excitability is caused by fatigue in the excitation-contraction pathway.
If neuromuscular junctions are pharmacologically blocked in samples
shortly after animal exsanguination, excitability is decreased. This
suggests the high excitability of muscle strips at this time is
caused by intramuscular
motor axons and/or their neuromuscular junctions.
ES and Rate of Stimulation
Living muscles or strips taken immediately after animal exsanguination
respond to a progressive increase in stimulus frequency by twitching at
a correspondingly faster rate, until the twitches merge into a
contraction or tetanus, as shown below.
As the time between animal exsanguination and muscle stimulation is
increased, muscle strips become progressively less able to maintain
tetanus, as shown below.
Immediately after the excitation of axons and myofibres, there
an absolute refractory period of complete inexcitability to a
stimulus since the response to the first stimulus is still in progress.
Next comes a relative refractory period when, if the second
is of sufficient magnitude, excitation may be elicited. The duration of
the relative refractory period probably increases progressively post
Many of the stimuli delivered at a high frequency may, therefore,
during a relative refractory period and elicit no response. For this reason,
the stimulus frequency for ES of carcasses is usually kept low.
As shown in this example,
impulses arriving at 5 impulses
per second produced a stronger effect (line goes up, indicating muscle
contracted) than impulses arriving at 10 impulses per second.
The pH decline in meat post mortem may render meat less excitable to
via the nervous system since a low pH reduces the amount of
released at the neuromuscular junction. The accumulation of calcium
by transverse tubules might also be involved in the decreased
of muscles after ES.
Red & White Muscle
White muscles have a greater response to ES than red muscles,
myofibres respond more readily.
The higher rate of glycogenolysis in white muscles is caused
by a high content of phosphorylase, greater activation of phosphorylase
and a higher content of creatine phosphate.
The effects of ES on meat are not limited to the actual
of stimulation, but persist afterwards, perhaps because of
in the sarcoplasmic reticulum.
Electrical stimulation causes swelling of
the sarcoplasmic reticulum, transverse tubules and mitochondria,
with autolytic ultrastructural changes. Increased binding of glycolytic
enzymes to actin filaments also may be involved.
Red and white muscles also differ in the way in which temperature
affects the activity of the sarcoplasmic reticulum.
ES and Current Pathway
Current pathway is difficult to assess in whole carcasses. In
conductors, resistance is proportional to the distance between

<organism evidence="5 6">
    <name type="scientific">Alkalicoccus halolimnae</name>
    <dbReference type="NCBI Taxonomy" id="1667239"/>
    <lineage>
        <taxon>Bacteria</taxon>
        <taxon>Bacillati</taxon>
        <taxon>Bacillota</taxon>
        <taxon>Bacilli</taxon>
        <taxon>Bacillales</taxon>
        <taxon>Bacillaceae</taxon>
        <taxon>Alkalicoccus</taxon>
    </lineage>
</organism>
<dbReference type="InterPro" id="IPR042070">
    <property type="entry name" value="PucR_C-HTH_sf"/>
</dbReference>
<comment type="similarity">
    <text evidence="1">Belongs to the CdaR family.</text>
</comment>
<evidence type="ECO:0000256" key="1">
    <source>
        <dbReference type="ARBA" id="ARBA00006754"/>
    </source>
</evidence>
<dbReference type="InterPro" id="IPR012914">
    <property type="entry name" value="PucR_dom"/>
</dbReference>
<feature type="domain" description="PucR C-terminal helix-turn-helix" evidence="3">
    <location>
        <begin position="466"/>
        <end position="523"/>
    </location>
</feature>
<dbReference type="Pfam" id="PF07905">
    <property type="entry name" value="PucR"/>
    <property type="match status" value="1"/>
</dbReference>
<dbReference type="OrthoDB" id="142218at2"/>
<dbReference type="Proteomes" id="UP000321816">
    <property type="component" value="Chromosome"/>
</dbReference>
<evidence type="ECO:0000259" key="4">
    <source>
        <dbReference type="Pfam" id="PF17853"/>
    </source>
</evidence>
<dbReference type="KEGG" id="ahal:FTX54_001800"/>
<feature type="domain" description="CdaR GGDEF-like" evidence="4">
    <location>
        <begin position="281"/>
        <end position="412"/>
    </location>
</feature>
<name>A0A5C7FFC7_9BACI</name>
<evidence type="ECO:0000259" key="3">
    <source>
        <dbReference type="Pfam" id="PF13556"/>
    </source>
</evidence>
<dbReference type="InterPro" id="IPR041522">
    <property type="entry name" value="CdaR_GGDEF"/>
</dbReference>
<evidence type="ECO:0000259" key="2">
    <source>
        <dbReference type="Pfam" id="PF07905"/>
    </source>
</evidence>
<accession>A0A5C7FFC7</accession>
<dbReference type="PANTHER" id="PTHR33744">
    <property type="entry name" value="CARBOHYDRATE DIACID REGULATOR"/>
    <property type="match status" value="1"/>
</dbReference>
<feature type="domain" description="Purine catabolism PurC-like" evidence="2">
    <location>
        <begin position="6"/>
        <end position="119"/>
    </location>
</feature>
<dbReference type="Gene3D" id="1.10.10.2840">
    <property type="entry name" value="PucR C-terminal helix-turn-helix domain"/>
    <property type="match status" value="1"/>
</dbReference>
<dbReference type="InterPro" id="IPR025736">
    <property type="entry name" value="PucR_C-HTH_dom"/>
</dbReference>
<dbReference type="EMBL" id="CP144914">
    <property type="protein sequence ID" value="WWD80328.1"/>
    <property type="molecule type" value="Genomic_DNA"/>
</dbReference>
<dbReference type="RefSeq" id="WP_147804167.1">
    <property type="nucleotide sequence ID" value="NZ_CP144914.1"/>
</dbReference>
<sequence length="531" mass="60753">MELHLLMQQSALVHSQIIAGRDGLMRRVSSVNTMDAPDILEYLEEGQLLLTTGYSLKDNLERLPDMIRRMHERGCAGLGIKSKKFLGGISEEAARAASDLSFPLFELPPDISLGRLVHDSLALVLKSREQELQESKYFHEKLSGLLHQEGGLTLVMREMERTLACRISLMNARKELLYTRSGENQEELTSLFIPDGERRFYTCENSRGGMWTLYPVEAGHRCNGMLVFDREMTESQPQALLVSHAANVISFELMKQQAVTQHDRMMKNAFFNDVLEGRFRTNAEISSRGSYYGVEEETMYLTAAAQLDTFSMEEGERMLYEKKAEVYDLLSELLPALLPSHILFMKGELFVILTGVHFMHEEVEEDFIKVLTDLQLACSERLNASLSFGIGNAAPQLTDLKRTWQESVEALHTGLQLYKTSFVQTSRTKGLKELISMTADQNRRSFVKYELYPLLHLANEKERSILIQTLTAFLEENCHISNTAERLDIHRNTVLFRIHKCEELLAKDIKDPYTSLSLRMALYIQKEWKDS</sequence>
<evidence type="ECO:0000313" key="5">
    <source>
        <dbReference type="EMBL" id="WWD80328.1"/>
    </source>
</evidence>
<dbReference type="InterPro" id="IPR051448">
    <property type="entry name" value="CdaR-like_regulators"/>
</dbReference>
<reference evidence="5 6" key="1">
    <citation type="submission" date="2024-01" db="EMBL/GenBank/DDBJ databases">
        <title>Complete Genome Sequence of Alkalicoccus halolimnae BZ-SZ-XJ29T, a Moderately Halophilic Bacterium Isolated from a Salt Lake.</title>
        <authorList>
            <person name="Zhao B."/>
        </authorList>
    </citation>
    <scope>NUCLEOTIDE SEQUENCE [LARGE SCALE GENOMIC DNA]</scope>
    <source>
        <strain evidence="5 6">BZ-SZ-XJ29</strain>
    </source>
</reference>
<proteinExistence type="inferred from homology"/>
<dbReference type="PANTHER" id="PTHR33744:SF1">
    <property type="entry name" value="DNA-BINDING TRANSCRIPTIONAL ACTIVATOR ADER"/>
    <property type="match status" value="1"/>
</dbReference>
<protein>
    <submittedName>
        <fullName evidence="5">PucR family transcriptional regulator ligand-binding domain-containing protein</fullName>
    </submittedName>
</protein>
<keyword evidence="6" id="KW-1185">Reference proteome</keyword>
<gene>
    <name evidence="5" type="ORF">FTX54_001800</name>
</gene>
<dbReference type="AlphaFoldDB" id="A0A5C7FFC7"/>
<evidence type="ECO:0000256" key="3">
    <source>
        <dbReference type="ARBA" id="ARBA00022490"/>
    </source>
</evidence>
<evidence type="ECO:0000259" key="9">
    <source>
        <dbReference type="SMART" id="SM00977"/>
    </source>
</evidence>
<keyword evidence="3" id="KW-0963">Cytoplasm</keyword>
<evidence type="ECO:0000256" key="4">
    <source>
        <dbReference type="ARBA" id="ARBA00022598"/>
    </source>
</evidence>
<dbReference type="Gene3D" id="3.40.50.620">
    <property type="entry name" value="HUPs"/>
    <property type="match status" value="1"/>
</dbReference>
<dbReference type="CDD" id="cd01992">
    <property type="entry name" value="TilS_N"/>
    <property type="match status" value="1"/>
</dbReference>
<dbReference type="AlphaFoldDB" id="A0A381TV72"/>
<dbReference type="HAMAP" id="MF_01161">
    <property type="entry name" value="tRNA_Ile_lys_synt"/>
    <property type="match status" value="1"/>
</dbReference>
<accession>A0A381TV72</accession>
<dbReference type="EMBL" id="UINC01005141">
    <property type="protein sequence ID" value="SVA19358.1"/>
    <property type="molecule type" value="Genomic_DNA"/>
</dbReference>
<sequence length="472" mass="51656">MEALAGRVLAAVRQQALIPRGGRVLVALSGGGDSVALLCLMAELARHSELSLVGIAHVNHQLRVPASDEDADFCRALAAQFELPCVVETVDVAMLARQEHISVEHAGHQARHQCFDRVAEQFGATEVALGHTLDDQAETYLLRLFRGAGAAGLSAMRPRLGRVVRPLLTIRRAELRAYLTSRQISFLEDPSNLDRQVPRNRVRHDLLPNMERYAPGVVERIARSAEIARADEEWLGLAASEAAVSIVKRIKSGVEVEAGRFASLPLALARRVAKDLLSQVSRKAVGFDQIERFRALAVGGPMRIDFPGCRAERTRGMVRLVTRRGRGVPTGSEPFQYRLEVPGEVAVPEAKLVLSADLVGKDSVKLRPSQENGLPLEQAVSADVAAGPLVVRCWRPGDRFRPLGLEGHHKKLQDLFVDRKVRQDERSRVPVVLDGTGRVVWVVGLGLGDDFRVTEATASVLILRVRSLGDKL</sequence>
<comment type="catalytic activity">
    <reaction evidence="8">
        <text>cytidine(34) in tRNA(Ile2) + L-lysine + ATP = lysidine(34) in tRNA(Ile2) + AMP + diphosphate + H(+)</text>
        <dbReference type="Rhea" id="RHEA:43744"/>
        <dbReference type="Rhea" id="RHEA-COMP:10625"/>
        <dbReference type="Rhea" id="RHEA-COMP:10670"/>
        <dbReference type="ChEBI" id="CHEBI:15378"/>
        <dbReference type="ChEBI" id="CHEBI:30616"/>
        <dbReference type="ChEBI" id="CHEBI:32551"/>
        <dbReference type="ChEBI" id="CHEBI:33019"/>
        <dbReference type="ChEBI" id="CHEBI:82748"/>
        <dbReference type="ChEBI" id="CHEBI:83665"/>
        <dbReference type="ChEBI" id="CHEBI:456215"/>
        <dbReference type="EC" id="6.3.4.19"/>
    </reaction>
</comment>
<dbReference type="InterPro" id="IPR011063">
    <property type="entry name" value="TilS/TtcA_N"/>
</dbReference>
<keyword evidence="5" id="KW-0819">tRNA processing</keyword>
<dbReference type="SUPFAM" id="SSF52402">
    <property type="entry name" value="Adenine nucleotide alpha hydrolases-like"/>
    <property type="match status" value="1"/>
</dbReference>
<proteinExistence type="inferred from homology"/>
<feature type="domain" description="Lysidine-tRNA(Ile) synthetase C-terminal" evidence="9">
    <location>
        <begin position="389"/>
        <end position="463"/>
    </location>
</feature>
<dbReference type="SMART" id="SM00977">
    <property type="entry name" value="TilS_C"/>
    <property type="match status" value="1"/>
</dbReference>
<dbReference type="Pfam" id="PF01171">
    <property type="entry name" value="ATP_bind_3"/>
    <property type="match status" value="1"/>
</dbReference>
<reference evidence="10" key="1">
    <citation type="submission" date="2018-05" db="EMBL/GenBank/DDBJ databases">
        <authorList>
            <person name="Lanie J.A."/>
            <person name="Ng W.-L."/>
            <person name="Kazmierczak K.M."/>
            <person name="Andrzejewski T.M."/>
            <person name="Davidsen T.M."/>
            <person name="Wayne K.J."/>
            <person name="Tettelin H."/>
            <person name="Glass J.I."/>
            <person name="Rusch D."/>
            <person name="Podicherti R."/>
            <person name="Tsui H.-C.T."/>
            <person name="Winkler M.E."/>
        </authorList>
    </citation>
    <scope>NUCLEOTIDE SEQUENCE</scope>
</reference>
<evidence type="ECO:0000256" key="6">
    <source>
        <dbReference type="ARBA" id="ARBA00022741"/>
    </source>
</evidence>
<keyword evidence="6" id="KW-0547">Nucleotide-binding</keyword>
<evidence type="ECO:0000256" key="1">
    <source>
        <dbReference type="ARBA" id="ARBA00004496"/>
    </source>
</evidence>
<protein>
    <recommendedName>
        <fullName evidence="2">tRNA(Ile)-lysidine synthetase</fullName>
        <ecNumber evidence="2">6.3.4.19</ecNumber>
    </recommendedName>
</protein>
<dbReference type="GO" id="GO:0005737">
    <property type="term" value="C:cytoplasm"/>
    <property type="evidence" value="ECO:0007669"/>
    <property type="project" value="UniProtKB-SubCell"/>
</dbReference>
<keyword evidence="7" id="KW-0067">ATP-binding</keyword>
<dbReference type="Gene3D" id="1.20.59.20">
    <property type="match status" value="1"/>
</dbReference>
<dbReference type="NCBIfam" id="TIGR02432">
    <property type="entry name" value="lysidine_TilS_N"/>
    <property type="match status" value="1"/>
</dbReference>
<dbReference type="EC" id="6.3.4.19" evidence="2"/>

and is inversely proportional to conductor cross sectional area.
In homogenous conductors, resistivity (resistance specific to conductor
material) normally is measured between opposite faces of a one
cube. However, not only are carcasses interrupted by tracts of fat
a high resistance and by bones with a variable resistance, but
themselves are electrically anisotropic (meaning the direction
across which measurements are made affects the results). Resistivity is inversely
proportional to meat temperature, it tends to be greater across rather
than along myofibres, and it may show a transient increase post mortem
followed by a progressive decline.
Resistance of a whole carcass is modified by factors such as,
Continuous DC currents only elicit strong stimulation when they are
applied, but interrupted DC currents of square wave impulses may be
to prolong this initial response. However, DC currents of any type soon
cause Polarization at the electrode-tissue interface. Polarization
resistance and decreases responses. A muscle that has almost ceased
to unidirectional square waves may respond with original intensity if
is reversed, as shown below.
- the time lapse between animal exsanguination and muscle
- the distance between electrodes,
- electrode surface area in contact with meat or connective tissue
blocked by fat,
- whether or not the carcass is whole, eviscerated or split, and
- electrode location.
To avoid polarization, square
waves of alternating polarity may be used but apparatus to produce
at high voltage may be expensive. Thus, there are some advantages to
apparatus which supplies modified sine wave impulses derived from the
50 or 60 Hz commercial power supply.
- Rapid refrigeration of meat after slaughter reduces the risk
of dangerous bacteria on the meat and is generally a good thing.
- But rapid refrigeration may cause sarcomeres to shorten, thus
making the meat tough.
- Electrical stimulation is used to deplete ATP, thus initiating
the early development of rigor mortis.
- Once meat is set in rigor mortis it cannot shorten any more and
low temperatures have no effect on tenderness.
- If meat is NOT electrically stimulated, the usual generalization
is it will cold shorten if it gets below 10º C with 10 hours of
Structure and Development of Meat
Animals and Poultry. Pages 553- 563.